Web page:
Class, race, space and the “right to sanitation”: The limits of neoliberal toilet technologies in Durban, South Africa

Research output: Chapter in Book/Report/Conference proceedingChapterpeer-review

6 Citations (Scopus)


Do South Africans have a genuine “right to sanitation”? Since liberation from apartheid in 1994, the third city of Durban adopted a micro-sanitation strategy, which shifted the investment burden from the municipality to more than 150,000 low-income households through dry toilets. The urgency of a new sanitation system was catalysed by a cholera outbreak and a dramatic expansion of the city boundaries in 2000–2001. But installations of both Ventilated Improved Pit-latrine and Urine Diversion on-site toilets revealed the municipality’s lack of willingness to make capital investments in waterborne sanitation, in the process confirming discrimination of a spatial, temporal, racial and class character. This geographical displacement of responsibility, due in part to the lack of political will to gather up sufficient state capital to pay for connector piping and bulk sewage treatment plants, occurred in parts of the city inhabited by people considered indigent. On a cost-recovery basis, they were simply unable to repay substantive fixed investments or even ongoing water operations and maintenance costs. Hence, the municipal policy logic generated a new geographical version of apartheid boundaries: instead of race as the dividing line between communities of different incomes, it was based on the sewage line. From this emerged a series of debates about the character of socioeconomic rights, urban neoliberalism, social dignity, protest narratives and the international best-practice innovation for which Durban continues to be celebrated.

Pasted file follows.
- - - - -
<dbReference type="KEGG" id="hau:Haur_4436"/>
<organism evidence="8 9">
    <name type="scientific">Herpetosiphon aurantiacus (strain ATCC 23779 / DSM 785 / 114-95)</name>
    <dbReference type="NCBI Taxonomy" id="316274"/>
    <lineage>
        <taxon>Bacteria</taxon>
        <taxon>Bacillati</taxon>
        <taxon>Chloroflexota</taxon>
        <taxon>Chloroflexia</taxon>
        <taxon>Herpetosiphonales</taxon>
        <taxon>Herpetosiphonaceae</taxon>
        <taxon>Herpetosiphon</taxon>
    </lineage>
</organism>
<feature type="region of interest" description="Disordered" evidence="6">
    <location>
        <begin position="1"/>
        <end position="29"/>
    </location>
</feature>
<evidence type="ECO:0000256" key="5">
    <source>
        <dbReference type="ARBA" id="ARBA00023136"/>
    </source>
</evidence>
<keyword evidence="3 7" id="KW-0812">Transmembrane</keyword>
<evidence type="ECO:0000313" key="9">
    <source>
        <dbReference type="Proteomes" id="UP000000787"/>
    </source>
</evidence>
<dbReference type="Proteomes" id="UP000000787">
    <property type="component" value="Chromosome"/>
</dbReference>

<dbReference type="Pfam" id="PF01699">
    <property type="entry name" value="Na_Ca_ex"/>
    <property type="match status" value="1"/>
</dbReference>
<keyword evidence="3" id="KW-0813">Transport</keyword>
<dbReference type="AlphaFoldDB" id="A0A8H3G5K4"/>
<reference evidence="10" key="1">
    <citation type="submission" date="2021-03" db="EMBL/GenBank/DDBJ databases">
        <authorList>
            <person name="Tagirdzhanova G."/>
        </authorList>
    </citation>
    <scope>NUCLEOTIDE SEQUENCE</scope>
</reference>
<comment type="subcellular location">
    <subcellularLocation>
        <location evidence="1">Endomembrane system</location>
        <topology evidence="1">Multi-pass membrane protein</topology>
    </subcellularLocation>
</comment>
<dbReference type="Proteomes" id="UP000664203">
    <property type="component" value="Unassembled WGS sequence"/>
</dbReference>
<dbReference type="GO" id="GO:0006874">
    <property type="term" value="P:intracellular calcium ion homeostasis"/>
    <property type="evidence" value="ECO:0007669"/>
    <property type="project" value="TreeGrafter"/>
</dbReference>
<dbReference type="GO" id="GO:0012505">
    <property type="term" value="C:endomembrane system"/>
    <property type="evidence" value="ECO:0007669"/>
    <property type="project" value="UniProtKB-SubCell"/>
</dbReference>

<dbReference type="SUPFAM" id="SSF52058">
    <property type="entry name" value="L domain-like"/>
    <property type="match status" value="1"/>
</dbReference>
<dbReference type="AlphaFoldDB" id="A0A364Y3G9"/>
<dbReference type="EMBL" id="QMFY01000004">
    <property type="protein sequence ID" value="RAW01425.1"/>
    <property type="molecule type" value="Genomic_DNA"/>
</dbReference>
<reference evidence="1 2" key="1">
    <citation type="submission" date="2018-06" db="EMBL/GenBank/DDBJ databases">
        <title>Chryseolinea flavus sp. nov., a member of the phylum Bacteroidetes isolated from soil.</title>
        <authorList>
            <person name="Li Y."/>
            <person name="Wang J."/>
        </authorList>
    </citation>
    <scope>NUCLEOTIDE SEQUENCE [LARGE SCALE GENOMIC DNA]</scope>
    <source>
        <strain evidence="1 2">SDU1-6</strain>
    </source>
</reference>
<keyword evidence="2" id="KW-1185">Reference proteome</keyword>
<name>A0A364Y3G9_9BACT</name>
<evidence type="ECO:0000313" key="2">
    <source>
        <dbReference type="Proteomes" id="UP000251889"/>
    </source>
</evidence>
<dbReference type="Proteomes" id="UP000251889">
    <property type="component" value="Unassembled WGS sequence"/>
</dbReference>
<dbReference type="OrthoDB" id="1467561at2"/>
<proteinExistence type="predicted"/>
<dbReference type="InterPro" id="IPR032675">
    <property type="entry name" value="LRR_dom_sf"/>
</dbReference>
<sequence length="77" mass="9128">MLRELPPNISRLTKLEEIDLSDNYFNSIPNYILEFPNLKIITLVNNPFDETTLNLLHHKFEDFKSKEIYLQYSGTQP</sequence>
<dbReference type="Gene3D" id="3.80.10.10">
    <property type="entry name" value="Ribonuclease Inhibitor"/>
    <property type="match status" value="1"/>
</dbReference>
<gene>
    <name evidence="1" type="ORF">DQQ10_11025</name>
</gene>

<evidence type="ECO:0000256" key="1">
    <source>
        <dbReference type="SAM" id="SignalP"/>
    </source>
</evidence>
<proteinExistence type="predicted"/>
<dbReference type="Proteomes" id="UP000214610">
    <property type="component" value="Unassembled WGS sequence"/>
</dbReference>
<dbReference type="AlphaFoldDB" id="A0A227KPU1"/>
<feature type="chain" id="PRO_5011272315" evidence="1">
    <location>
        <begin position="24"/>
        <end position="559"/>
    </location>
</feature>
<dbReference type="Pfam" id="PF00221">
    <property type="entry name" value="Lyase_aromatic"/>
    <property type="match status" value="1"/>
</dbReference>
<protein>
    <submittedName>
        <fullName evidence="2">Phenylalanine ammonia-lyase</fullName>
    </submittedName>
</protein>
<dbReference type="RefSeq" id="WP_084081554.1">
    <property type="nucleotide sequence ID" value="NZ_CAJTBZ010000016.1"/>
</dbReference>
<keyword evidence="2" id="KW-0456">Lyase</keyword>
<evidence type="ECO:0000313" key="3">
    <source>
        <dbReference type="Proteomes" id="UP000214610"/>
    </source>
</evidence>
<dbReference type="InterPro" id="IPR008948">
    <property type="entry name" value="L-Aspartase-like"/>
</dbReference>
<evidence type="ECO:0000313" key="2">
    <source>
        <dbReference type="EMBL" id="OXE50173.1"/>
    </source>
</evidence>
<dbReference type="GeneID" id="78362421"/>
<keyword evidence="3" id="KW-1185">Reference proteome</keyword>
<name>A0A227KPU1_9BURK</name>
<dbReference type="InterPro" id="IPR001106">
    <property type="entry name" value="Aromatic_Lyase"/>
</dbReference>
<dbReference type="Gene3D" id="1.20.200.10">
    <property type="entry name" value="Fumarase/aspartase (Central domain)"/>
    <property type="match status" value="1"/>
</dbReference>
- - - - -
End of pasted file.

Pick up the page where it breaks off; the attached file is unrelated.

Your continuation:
Original languageEnglish
Title of host publicationWater Politics
Subtitle of host publicationGovernance, Justice and the Right to Water
PublisherTaylor and Francis
Number of pages14
ISBN (Electronic)9780429843129
ISBN (Print)9781138320024
Publication statusPublished - 1 Jan 2019
Externally publishedYes

ASJC Scopus subject areas

  • General Social Sciences


Dive into the research topics of 'Class, race, space and the “right to sanitation”: The limits of neoliberal toilet technologies in Durban, South Africa'. Together they form a unique fingerprint.

Cite this